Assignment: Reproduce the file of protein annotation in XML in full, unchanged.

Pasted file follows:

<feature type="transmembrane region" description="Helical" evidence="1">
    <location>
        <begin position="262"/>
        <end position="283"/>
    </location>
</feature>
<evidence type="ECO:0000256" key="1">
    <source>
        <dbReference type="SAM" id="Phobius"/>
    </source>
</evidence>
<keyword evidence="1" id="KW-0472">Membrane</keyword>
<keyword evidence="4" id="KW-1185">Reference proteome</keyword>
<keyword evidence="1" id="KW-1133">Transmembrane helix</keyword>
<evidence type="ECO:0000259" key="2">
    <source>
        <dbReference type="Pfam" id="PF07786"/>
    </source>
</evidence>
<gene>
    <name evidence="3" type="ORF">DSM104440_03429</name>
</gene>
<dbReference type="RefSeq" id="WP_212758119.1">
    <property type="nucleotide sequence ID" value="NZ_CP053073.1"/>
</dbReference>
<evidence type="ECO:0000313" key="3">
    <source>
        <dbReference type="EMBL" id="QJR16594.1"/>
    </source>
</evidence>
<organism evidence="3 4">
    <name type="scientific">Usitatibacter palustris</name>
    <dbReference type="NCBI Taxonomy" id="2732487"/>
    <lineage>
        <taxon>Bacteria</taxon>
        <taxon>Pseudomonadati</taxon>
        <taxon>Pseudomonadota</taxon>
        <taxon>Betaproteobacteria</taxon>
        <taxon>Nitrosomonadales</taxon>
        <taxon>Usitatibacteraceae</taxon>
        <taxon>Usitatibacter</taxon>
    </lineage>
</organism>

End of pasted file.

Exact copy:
<feature type="transmembrane region" description="Helical" evidence="1">
    <location>
        <begin position="262"/>
        <end position="283"/>
    </location>
</feature>
<evidence type="ECO:0000256" key="1">
    <source>
        <dbReference type="SAM" id="Phobius"/>
    </source>
</evidence>
<keyword evidence="1" id="KW-0472">Membrane</keyword>
<keyword evidence="4" id="KW-1185">Reference proteome</keyword>
<keyword evidence="1" id="KW-1133">Transmembrane helix</keyword>
<evidence type="ECO:0000259" key="2">
    <source>
        <dbReference type="Pfam" id="PF07786"/>
    </source>
</evidence>
<gene>
    <name evidence="3" type="ORF">DSM104440_03429</name>
</gene>
<dbReference type="RefSeq" id="WP_212758119.1">
    <property type="nucleotide sequence ID" value="NZ_CP053073.1"/>
</dbReference>
<evidence type="ECO:0000313" key="3">
    <source>
        <dbReference type="EMBL" id="QJR16594.1"/>
    </source>
</evidence>
<organism evidence="3 4">
    <name type="scientific">Usitatibacter palustris</name>
    <dbReference type="NCBI Taxonomy" id="2732487"/>
    <lineage>
        <taxon>Bacteria</taxon>
        <taxon>Pseudomonadati</taxon>
        <taxon>Pseudomonadota</taxon>
        <taxon>Betaproteobacteria</taxon>
        <taxon>Nitrosomonadales</taxon>
        <taxon>Usitatibacteraceae</taxon>
        <taxon>Usitatibacter</taxon>
    </lineage>
</organism>